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Call Him “Cheffrey”: The Making of Chef Geoffrey Lee

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Thursday, May 13, 2021

Thursday Food introduces the man behind the recently opened Pop Up Poke.

As a young lad growing up in Spanish Town, Geoffrey Lee was surrounded by entrepreneurs. His father, Stephen, was a savvy businessman who owned, among other ventures, Superior Vertical Blinds. His maternal grandfather Ernest Ho was the island's first licensed firearms dealer. Ho's was a family business, and Lee's mother, Laurie, worked for her father.

After graduating from St George's College, Lee pursued a business degree at Florida International University (FIU) then enrolled in the graphic design programme at the Miami International University of Art & Design (née The Art Institute). His creativity resulted in him being offered a plum job as a creative director for a digital marketing agency specialising in digital signage, back when that was a burgeoning industry. Despite being successful, something was drawing him to the culinary world, however. So he enrolled in the chef school at George Brown College in Toronto and took a leap of faith.

There are many notable chefs for whom cooking is their second career. Martha Stewart worked on Wall Street as a stockbroker. Nigella Lawson was the deputy literary editor for The Sunday Times. Gordon Ramsay was gunning for a career as a professional footballer. Anthony Bourdain was a dishwasher, and Ina Garten (the Barefoot Contessa) was a nuclear budget analyst for the Carter administration. It's fair to say that Jamaican chef Geoffrey Lee is in good company.

Lee's culinary leap landed him in the kitchen of Nyood Restaurant and Lounge, of which Trinibagonian chef Roger Moo-King was a principal. At the time of Lee's tenure at Nyood, it was one of the buzziest restaurants in Toronto. There, Lee met chef Nelson Fernandez, who became both a mentor and advocate. Fernandez saw a spark in the young chef and nurtured it. Lee wasn't afraid to ask questions. That Jamaican chutzpah served him well. The relationship with Fernandez catalysed Lee's career. Fernandez sought Lee out on two other occasions — to work in the kitchens at downtown Brickell's Mare Nostrum and Miami Beach's Byblos. Sadly, Chef Fernandez passed away on April 5 of this year.

Byblos was a turning point in Lee's career. He was a part of the opening team and an integral part of the kitchen's brigade. While there, he was awarded Best Chef 2019 by the Miami New Times readership.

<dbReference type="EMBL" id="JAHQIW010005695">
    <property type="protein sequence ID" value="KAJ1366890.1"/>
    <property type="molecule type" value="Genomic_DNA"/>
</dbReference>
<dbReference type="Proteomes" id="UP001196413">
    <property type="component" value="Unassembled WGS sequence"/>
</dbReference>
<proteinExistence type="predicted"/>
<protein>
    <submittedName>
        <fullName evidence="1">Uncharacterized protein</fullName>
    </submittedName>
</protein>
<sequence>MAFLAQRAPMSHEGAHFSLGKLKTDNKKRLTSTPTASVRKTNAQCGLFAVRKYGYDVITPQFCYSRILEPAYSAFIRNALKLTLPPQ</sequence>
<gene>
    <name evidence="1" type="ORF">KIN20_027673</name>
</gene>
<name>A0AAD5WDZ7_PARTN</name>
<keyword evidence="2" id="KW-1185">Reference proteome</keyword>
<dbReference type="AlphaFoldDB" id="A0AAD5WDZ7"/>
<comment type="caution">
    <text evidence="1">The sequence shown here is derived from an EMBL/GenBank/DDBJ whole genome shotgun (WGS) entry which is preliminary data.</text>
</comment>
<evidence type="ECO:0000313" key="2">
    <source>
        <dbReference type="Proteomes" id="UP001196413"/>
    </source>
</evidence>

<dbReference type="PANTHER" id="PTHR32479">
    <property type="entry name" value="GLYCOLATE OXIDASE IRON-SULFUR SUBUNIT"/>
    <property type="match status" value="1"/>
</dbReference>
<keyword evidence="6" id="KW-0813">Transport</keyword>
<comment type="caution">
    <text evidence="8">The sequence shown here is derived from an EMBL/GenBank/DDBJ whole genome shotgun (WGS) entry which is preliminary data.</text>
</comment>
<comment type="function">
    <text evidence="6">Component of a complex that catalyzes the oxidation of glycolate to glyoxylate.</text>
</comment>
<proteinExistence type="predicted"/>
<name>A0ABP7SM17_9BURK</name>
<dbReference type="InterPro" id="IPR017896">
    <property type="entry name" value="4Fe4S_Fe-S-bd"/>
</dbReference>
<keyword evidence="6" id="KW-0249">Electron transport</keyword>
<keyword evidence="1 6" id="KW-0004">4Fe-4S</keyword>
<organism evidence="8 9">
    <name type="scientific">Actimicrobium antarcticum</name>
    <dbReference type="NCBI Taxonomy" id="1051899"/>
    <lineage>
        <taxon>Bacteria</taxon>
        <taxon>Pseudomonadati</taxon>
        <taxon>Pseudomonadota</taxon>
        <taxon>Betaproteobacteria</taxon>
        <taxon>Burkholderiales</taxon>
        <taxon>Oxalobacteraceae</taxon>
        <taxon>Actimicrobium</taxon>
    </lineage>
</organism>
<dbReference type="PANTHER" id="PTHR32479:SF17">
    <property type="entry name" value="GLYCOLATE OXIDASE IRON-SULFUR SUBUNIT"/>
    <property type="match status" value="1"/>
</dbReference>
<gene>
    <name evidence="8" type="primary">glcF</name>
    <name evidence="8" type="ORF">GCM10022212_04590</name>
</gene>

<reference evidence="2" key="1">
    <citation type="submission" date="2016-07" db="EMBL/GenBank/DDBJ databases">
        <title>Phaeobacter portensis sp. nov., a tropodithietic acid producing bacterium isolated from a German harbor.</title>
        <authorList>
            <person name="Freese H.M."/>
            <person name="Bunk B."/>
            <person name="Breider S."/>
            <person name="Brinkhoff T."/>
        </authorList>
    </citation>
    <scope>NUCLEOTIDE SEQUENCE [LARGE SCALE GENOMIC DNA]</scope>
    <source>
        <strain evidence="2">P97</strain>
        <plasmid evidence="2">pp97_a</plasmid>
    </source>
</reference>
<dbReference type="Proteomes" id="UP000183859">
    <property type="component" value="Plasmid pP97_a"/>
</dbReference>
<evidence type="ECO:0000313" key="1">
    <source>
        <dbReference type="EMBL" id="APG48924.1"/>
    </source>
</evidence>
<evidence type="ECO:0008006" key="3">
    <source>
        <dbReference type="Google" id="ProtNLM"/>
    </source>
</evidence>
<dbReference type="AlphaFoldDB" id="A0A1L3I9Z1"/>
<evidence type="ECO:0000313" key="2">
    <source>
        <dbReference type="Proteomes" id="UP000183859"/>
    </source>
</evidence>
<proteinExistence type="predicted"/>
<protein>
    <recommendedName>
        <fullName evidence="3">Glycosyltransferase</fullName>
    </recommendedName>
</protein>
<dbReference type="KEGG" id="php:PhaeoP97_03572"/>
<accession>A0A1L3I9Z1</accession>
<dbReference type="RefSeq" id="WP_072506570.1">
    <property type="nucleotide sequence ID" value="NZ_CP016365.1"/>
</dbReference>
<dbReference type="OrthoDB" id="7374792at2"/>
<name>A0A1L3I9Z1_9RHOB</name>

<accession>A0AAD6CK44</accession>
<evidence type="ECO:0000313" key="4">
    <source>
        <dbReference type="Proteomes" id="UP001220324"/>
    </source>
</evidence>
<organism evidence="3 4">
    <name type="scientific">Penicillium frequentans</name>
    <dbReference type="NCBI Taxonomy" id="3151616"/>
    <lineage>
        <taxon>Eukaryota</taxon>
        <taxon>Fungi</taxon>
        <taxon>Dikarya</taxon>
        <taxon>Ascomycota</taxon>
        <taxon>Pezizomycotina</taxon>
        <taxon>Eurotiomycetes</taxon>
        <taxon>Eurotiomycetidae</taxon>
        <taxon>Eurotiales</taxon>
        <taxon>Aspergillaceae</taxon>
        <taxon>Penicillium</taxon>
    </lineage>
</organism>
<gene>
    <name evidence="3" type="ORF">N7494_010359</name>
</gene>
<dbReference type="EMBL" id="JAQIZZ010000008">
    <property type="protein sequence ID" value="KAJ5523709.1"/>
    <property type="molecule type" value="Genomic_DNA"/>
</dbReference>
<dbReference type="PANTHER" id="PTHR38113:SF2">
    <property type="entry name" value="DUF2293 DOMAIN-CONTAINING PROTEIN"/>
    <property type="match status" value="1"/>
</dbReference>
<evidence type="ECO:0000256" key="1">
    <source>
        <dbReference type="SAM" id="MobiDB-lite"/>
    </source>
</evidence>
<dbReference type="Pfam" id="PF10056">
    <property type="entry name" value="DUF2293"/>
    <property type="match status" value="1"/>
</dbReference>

Thursday Food would be remiss to not point out that Lee beat out established chefs and restaurateurs to capture this award. Lee bested Brad Kilgore (Alta, Brava, Kaido); Cindy Hutson (Ortanique, Zest); and Jeremy Ford (Stubborn Seed, and winner of Top Chef Season 13). Lee stands out because he knows how to combine flavours, which has made him a star wherever he cooked. And that bright star led him to trade the world of fine dining for something a bit more rustic.

Lee is now something of a poke master, although he'd never say that about himself. He's far too humble. Lee is the Executive Chef of Mana Poke with three locations in South Florida — Downtown Miami, Ft Lauderdale Beach, and Coral Gables. He is, too, a principal of the recently opened Pop Up Poke that has been taking the Corporate Area by storm. The business side of cooking is what Lee now finds most exciting. He's exploring other concepts in Jamaica. Though based in Miami, he wants to take his experiences and apply them to the local culture; so that Jamaican people can partake of culinary moments happing in food destinations across the world. Lee has achieved first world success, and it's important to him to give back to Jamaica, which has informed and influenced his cooking style.

When asked what advice he'd share with a talented chef looking to open a restaurant concept that would be unique to Jamaica, Lee responded: “Be humble and remove the phrase 'that's not my job' from your vocabulary. Don't have the loudest voice thinking that you know everything. Learn and be a sponge — I've learned so much from my cooks, dishwashers, and servers.”

Lee is skilled in many cooking styles. Caribbean, Japanese, Hawaiian, Kosher, Italian and Mediteranean, to name a few. But what makes an exceptional chef is not just talent, but cooking with passion and soul. And when you taste Lee's food, those are the most prominent flavours.

Photos: Geoffrey Lee/Instagram and Byblos/Instagram